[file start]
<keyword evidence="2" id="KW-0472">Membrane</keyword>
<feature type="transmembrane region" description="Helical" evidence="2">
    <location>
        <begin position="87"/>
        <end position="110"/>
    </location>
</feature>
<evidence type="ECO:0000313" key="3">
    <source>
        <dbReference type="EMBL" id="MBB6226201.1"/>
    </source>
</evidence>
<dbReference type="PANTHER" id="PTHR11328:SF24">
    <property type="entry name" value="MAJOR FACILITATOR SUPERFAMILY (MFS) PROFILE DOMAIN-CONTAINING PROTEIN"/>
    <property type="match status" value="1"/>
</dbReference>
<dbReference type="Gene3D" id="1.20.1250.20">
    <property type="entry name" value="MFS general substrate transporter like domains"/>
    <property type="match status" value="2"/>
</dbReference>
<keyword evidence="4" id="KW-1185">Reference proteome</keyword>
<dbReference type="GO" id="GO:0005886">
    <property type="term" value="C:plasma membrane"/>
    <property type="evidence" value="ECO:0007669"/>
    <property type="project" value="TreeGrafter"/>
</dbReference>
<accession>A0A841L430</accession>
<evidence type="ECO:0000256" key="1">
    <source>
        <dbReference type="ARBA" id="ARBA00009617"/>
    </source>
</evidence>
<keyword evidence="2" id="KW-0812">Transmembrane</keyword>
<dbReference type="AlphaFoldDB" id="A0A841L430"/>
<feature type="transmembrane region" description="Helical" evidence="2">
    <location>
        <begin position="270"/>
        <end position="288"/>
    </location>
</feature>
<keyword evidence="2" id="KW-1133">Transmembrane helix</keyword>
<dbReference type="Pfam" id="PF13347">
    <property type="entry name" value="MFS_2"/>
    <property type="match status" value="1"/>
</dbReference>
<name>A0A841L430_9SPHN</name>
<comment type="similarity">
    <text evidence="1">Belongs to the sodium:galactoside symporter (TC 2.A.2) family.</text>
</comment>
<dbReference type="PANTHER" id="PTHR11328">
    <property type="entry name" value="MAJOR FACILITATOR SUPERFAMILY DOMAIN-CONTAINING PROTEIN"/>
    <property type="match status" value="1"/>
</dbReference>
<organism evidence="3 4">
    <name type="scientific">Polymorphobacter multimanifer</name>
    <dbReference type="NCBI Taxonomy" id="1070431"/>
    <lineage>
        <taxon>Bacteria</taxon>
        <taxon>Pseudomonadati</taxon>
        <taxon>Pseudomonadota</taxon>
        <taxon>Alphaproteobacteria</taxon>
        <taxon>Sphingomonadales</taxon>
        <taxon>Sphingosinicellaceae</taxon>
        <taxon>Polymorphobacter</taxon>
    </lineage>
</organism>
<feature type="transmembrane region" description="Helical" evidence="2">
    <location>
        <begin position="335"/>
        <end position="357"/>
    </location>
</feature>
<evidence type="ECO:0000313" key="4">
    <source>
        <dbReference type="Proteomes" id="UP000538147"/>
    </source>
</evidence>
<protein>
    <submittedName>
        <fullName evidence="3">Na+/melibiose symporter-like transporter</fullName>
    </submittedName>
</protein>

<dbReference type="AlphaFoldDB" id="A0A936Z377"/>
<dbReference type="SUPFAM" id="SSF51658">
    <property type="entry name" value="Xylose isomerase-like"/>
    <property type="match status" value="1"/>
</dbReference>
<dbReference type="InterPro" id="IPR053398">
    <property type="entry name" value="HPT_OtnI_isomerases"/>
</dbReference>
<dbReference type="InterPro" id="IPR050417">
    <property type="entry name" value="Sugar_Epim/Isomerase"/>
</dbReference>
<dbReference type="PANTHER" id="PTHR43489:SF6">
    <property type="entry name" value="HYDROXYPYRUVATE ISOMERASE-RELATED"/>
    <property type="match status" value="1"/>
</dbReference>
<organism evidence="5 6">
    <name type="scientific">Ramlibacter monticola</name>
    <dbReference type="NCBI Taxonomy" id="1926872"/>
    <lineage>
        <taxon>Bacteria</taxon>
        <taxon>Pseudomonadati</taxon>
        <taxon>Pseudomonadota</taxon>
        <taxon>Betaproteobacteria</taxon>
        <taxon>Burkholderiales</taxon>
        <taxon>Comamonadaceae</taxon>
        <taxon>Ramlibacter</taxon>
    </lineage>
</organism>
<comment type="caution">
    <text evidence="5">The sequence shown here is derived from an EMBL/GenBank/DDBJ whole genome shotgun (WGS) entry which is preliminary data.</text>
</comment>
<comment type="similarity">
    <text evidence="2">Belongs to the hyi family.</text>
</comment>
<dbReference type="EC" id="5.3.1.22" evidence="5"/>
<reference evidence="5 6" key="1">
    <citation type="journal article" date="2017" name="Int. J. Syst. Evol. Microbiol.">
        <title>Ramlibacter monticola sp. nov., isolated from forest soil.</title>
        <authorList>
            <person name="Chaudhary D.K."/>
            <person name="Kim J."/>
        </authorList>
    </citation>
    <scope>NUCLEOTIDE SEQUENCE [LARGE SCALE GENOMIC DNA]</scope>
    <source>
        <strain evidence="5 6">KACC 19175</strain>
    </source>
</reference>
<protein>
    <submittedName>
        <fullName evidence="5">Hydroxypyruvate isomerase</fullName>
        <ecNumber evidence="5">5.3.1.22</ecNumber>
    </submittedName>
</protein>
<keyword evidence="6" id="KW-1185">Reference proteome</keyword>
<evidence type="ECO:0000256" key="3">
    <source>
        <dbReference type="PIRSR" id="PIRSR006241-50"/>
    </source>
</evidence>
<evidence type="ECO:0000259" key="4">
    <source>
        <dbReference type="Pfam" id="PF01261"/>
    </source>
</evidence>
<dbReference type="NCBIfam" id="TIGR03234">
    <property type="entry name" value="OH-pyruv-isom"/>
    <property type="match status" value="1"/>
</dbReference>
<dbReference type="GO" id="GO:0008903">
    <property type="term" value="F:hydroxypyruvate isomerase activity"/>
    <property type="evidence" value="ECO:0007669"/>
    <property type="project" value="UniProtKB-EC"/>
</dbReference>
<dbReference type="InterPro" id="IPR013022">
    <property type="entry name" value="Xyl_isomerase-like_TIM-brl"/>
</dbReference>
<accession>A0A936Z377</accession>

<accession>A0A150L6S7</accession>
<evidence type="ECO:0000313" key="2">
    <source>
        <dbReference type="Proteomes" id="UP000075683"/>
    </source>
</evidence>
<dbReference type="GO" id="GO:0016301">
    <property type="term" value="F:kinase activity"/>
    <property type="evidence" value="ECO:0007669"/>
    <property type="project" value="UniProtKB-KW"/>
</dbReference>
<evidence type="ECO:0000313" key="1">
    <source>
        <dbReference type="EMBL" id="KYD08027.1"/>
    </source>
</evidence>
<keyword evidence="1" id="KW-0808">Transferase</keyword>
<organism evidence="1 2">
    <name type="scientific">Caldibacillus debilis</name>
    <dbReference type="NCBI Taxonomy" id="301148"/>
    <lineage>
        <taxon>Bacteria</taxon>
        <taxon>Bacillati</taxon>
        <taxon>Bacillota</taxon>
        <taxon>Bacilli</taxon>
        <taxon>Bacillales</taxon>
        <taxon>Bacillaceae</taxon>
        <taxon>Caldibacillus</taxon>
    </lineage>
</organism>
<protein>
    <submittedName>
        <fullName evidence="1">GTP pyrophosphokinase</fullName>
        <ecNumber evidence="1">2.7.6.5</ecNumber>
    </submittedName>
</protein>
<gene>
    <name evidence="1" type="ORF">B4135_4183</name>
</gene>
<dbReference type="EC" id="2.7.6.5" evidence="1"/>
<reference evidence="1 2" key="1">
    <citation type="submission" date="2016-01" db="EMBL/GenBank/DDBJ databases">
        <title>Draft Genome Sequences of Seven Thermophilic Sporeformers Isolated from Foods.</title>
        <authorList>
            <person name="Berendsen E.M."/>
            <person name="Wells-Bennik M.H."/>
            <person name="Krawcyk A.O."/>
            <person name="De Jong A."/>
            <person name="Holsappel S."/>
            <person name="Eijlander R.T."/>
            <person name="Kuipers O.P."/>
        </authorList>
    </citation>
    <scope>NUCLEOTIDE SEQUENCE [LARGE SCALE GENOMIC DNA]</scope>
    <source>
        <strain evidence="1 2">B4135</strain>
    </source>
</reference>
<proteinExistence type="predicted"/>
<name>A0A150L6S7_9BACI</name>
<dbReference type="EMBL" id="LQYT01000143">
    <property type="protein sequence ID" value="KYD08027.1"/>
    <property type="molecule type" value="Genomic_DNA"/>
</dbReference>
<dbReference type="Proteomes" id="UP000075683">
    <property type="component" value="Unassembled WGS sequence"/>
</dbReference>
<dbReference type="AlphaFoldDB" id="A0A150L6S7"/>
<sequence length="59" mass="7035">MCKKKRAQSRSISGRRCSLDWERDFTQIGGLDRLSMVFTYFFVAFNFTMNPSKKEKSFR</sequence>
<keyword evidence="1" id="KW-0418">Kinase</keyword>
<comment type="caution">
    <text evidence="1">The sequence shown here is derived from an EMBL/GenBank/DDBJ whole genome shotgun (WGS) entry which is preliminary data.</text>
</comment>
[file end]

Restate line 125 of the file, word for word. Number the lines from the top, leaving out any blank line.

    </citation>